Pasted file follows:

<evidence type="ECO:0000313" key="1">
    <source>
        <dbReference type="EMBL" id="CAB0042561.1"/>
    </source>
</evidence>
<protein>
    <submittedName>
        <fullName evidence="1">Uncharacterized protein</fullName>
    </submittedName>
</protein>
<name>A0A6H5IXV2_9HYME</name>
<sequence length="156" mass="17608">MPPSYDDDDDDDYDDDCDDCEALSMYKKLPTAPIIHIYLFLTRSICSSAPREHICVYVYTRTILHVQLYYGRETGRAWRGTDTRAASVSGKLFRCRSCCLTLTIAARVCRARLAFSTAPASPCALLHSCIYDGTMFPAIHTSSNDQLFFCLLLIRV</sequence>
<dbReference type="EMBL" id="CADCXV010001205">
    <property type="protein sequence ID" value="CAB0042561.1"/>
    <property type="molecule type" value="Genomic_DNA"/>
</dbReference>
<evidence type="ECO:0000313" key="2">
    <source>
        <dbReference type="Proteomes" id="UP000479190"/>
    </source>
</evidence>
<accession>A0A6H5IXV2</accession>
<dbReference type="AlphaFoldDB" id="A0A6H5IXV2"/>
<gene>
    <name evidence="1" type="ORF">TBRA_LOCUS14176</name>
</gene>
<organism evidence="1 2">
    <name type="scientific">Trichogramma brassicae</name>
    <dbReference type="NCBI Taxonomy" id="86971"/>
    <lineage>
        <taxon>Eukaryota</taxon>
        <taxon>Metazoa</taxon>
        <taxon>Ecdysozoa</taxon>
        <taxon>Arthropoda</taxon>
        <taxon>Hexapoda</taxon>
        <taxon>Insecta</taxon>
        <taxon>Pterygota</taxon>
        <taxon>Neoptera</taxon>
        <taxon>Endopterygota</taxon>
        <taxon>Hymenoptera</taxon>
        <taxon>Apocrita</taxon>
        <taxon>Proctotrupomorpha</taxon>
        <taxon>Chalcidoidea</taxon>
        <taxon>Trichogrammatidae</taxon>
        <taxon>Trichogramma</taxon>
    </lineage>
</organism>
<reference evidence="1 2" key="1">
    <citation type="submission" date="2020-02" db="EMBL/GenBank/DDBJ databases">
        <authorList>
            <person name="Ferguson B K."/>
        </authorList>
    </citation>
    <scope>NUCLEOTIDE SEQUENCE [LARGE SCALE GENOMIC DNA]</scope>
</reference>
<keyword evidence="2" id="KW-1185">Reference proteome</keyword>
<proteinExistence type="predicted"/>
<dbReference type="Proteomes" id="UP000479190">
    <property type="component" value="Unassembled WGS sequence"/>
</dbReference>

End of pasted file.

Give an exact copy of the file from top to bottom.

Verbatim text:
<evidence type="ECO:0000313" key="1">
    <source>
        <dbReference type="EMBL" id="CAB0042561.1"/>
    </source>
</evidence>
<protein>
    <submittedName>
        <fullName evidence="1">Uncharacterized protein</fullName>
    </submittedName>
</protein>
<name>A0A6H5IXV2_9HYME</name>
<sequence length="156" mass="17608">MPPSYDDDDDDDYDDDCDDCEALSMYKKLPTAPIIHIYLFLTRSICSSAPREHICVYVYTRTILHVQLYYGRETGRAWRGTDTRAASVSGKLFRCRSCCLTLTIAARVCRARLAFSTAPASPCALLHSCIYDGTMFPAIHTSSNDQLFFCLLLIRV</sequence>
<dbReference type="EMBL" id="CADCXV010001205">
    <property type="protein sequence ID" value="CAB0042561.1"/>
    <property type="molecule type" value="Genomic_DNA"/>
</dbReference>
<evidence type="ECO:0000313" key="2">
    <source>
        <dbReference type="Proteomes" id="UP000479190"/>
    </source>
</evidence>
<accession>A0A6H5IXV2</accession>
<dbReference type="AlphaFoldDB" id="A0A6H5IXV2"/>
<gene>
    <name evidence="1" type="ORF">TBRA_LOCUS14176</name>
</gene>
<organism evidence="1 2">
    <name type="scientific">Trichogramma brassicae</name>
    <dbReference type="NCBI Taxonomy" id="86971"/>
    <lineage>
        <taxon>Eukaryota</taxon>
        <taxon>Metazoa</taxon>
        <taxon>Ecdysozoa</taxon>
        <taxon>Arthropoda</taxon>
        <taxon>Hexapoda</taxon>
        <taxon>Insecta</taxon>
        <taxon>Pterygota</taxon>
        <taxon>Neoptera</taxon>
        <taxon>Endopterygota</taxon>
        <taxon>Hymenoptera</taxon>
        <taxon>Apocrita</taxon>
        <taxon>Proctotrupomorpha</taxon>
        <taxon>Chalcidoidea</taxon>
        <taxon>Trichogrammatidae</taxon>
        <taxon>Trichogramma</taxon>
    </lineage>
</organism>
<reference evidence="1 2" key="1">
    <citation type="submission" date="2020-02" db="EMBL/GenBank/DDBJ databases">
        <authorList>
            <person name="Ferguson B K."/>
        </authorList>
    </citation>
    <scope>NUCLEOTIDE SEQUENCE [LARGE SCALE GENOMIC DNA]</scope>
</reference>
<keyword evidence="2" id="KW-1185">Reference proteome</keyword>
<proteinExistence type="predicted"/>
<dbReference type="Proteomes" id="UP000479190">
    <property type="component" value="Unassembled WGS sequence"/>
</dbReference>